Thursday, April 28, 2011

Ham and Potato Frittata by Teeny Templeton

Gone with a Handsomer Man by Michael Lee West - ButterYum

Teeny Templeton's Ham and Potato Frittata - ButterYum

I present to you Ham and Potato Frittata for this week's Foodie Friday post featuring Teeny Templeton, the main character in Gone with a Handsomer Man by my dear friend Michael Lee West.  Michael has authored 6 novels and hosts a wonderful blog, Designs by Gollum.  Each week food bloggers from all over the globe join Michael's food party - if you haven't visited her blog, you're in for a treat.

Before we get to the recipe, I have a confession to make - I completely forgot about making a Teeny Templeton inspired recipe this week, that is, until today when I visited Lynn's blog Happier than a Pig in Mud.  Lynn made a wonderful Frittata based on a scene from chapter 24.  Lynn's version included ham and onions and scallions and YUM!!!... I had all the ingredients in the fridge, so I was able to throw it together pretty fast. Thanks to Michael for being such a great blogging buddy and sharing her wonderful new book Gone with a Handomer Man.  And thanks to Lynn for inspiring this version of Teeny Templetom's Frittata.

Ham and Potato Frittata
adapted from a recipe by Lynn found at Happier than a Pig in Mud
serves 8

1 1/2 cups leftover ham, diced into 1/4-inch pieces
1 1/2 cups red or white waxy potatoes, diced into 1/4-inch pieces
1 small onion, diced
6 large eggs, lightly beaten
1/4 C milk
1/2 tsp pepper
1/4 tsp salt
1 1/2 C grated Parmesan cheese
1/4 C thinly sliced scallions
sour cream

Preheat oven to 350F.  In a medium bowl, combine the eggs, milk, salt, pepper, parmesan cheese, and scallions; reserve for later.  In an 8-inch oven-proof, non-stick saute pan, over medium heat, saute the diced ham in a little bacon fat or lightly flavored oil; remove from pan, drain excess fat, and reserve.  Next saute the potato and onions in a couple tablespoons bacon fat; cover and cook for 12-15 minutes until tender and caramelized; stirring as needed to brown evenly and prevent burning. Add the cooked ham back pieces back to the pan and pour the egg mixture over the ham and potatoes.  Reduce the heat to low and cook the Fritatta on low for 15-20 minutes, until the edges are done, then uncover and place the pan into the preheated 350F oven for another 10 minutes, or until the frittata is cooked through.  Rest for 5-10 minutes before loosening the Frittata from the pan using a silicone spatula.  Slowly slide it out of the pan and onto a serving tray. Garnish with salsa, sour cream, and sliced scallions.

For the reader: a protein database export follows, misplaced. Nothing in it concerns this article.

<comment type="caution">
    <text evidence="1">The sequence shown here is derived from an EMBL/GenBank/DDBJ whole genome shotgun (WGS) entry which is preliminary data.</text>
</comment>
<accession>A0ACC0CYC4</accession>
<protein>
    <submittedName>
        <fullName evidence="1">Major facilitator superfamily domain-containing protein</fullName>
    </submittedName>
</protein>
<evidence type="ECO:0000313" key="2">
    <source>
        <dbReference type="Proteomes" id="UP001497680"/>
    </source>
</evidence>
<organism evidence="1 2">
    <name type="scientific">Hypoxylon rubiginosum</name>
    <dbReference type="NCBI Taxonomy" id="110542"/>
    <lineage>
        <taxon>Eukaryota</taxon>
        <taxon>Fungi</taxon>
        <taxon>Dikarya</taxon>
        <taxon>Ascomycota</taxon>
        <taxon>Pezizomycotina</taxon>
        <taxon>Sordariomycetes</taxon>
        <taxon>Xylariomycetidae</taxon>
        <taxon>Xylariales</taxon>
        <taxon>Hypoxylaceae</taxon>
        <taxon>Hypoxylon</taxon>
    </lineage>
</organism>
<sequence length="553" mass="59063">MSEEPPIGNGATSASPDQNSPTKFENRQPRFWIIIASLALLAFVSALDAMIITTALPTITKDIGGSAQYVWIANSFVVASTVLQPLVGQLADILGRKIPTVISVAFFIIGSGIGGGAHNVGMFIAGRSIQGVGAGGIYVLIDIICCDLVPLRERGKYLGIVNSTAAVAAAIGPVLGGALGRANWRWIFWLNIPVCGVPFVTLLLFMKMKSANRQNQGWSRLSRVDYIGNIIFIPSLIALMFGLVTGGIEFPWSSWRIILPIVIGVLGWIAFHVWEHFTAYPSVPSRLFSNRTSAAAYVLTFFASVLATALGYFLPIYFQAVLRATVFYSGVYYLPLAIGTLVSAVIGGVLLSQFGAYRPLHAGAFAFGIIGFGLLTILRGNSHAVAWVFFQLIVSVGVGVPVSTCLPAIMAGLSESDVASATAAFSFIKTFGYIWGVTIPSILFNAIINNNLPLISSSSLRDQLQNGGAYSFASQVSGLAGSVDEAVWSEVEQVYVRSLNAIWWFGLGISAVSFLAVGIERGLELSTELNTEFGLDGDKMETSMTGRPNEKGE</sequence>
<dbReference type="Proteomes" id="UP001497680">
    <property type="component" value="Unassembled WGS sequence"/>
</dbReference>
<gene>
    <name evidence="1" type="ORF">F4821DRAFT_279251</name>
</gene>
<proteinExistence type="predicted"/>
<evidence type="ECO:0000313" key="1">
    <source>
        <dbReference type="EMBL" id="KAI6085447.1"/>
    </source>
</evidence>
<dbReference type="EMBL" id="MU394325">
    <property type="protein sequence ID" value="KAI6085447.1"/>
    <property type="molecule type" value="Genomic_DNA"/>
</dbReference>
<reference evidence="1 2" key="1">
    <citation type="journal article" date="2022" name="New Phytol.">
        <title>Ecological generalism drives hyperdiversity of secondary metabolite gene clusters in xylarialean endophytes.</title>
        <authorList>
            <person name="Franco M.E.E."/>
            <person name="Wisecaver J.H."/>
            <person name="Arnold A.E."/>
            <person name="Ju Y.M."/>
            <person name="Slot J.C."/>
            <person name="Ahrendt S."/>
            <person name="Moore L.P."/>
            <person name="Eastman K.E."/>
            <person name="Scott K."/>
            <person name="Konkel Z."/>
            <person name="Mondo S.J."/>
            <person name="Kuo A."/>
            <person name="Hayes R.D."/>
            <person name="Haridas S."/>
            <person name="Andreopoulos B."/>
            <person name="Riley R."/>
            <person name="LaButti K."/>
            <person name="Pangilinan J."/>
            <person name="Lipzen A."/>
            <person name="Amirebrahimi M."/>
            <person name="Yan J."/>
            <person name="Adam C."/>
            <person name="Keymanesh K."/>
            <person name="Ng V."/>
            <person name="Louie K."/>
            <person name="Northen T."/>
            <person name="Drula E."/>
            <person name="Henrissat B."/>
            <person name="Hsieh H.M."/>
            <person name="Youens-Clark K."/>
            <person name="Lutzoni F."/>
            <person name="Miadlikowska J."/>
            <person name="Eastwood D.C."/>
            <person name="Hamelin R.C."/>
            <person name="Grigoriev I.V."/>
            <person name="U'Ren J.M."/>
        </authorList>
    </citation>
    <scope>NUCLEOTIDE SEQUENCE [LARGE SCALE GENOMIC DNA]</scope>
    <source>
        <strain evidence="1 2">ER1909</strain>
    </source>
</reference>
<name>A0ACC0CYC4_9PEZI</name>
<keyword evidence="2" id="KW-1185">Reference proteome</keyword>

Saturday, April 23, 2011

Jello Easter Eggs with Vanilla Filling

Jello Eggs - ButterYum
 Been pretty busy this week, but I wanted to take a moment to share these jello eggs with you guys.  I came up with the idea of making them when my kids were young.  I usually make them at Easter time, but they're fun any time of the year. 

Jello Egg Molds - ButterYum
 I start with these egg molds.  I got mine at the grocery store about 15 years ago, but you can find them online and occasionally in thrift shops.  I've also seen molds that make egg halves (I've included a link at the bottom of this post).

 I fill the molds with the jello jiggler recipe (below), then chill for at least 4 hours.  After unmolding, I cut them in half lengthwise and then I use a melon ball tool to make a little well in each half.  Pop that little bit into your mouth - cook's treat.

 Arrange the prepared halves on a serving tray.  Do this before you fill the halves, or you'll have a huge mess on your hands.

I like to pipe a pretty swirl of the vanilla cream cheese mixture using a pastry bag and "closed" star tip (the closed star makes those deep grooves).

 To pipe the filling more than 6 hours ahead of time, add a packet of Whip It to the cream cheese filling mixture when you add the heavy cream.  You can skip this step if you like, but I think of it as extra insurance.

Jello Easter Eggs - ButterYum

Jello Easter Eggs with Vanilla Filling

Jello Eggs 
Printable Recipe 
(makes approximately 3 whole jello eggs)
3 ounce package of jello, any flavor
3/4 cup boiling water

Vanilla Filling
(makes enough to fill about 24 egg halves)
8 ounces cream cheese, room temperature
1/2 cup sugar
1 teaspoon vanilla
1/8 teaspoon salt
1/2 cup heavy cream

To make the eggs:
Lightly coat egg mold with a thin layer of canola or vegetable oil.  Snap mold together and set it on a tray to catch any spills.  Combine jello and boiling water together; stir for 3 minutes until the jello is completely dissolved.  Slowly pour mixture into mold.  Chill overnight.